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Vietnam Rubber Getting More Competitive
22 | 10 | 2007
Vietnam’s WTO (World Trade Organization) membership has opened doors for Vietnamese rubber producers and exporters. As soon as Vietnam officially became a member of the WTO, Vietnamese goods (including rubber) entering WTO member markets benefit from a lower import tax rate.


For example, before Vietnam was admitted into the WTO, Vietnamese exporters that sold rubber products to WTO member Chinese Taipei had to pay a tax that was higher than that exporters from WTO countries had to pay. It was the same regarding mainland China. Because Thailand, Malaysia and Indonesia were WTO members, exporters in those countries could export rubber paying a tax which was 60-65 percent less than that paid by Vietnamese exporters. Now that Vietnam is a WTO member, exporters shipping goods to fellow WTO countries benefit from the lower WTO-WTO country tax rates. This makes Vietnamese products have a more competitive price and is therefore an opportunity to increase exports.

Vietnamese rubber companies should now more easily find buyers in WTO countries for their products. China is just one of the more than 150 WTO members.

WTO membership can help Vietnam attract foreign investment, bringing in both capital and technology, as investors come to believe that there is now a more promising business future in the country. The Vietnamese rubber industry has potential and it's expected that a large number of investors will show an interest in this sector.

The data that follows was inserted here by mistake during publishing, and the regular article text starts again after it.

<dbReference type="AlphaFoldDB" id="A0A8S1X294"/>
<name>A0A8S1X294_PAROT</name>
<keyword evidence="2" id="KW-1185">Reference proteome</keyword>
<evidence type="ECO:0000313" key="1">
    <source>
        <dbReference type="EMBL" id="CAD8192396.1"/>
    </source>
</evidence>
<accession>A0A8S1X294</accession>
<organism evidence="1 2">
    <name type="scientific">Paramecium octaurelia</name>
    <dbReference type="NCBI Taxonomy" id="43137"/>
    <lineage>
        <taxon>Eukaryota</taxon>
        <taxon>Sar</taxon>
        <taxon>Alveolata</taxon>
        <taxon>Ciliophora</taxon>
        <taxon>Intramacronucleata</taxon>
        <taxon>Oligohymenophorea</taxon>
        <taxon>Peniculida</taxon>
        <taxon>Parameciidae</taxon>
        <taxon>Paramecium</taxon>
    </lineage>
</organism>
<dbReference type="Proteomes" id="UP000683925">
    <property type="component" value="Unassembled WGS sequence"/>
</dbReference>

WTO membership is an opportunity for Vietnamese rubber producers to enter into joint venture business partnerships with foreign investors to process rubber to then export a more valuable product. This would mean a decrease in raw rubber exports but it would also mean direct competition with established processed rubber exporters in Thailand, Malaysia and Indonesia. Still, it would then be possible to sell processed Vietnamese rubber to hard-to-please markets like Japan, the US and the EU.

If sufficient foreign capital, technology and expertise were to enter Vietnam, the Vietnamese rubber industry could advance, improved varieties of rubber trees could be grown and, in the end, high quality rubber such as SVR 10 and SVR 20 could be produced in Vietnam.

Vietnam's lower tax on imported rubber will likely not affect the domestic rubber industry, as Vietnamese rubber companies export most of their products. Vietnam is now the world's fourth largest rubber exporter. Vietnamese latex rubber sold both inside and outside Vietnam is cheaper than the same type of product produced in Thailand, Malaysia and Indonesia.

WTO membership makes it easier for Vietnam to approach preferential credit and financial assistance from international organizations like the World Bank (WB) and the International Monetary Fund (IMF). The General Rubber Company (GERUCO) and many other businesses in the rubber sector still lack capital to construct or expand factories and procure advanced equipment and technology. The capital shortages are hindering them from bettering competitiveness. Hence, having access to the above organizations’ credit would help them improve technology and production.

The State does not support the rubber sector’s exports so after Vietnam becomes a member of the WTO, the country has no export supporting policies to lift. This is why rubber exports of Vietnamese companies are not affected by the country's WTO membership.



Source: VNE
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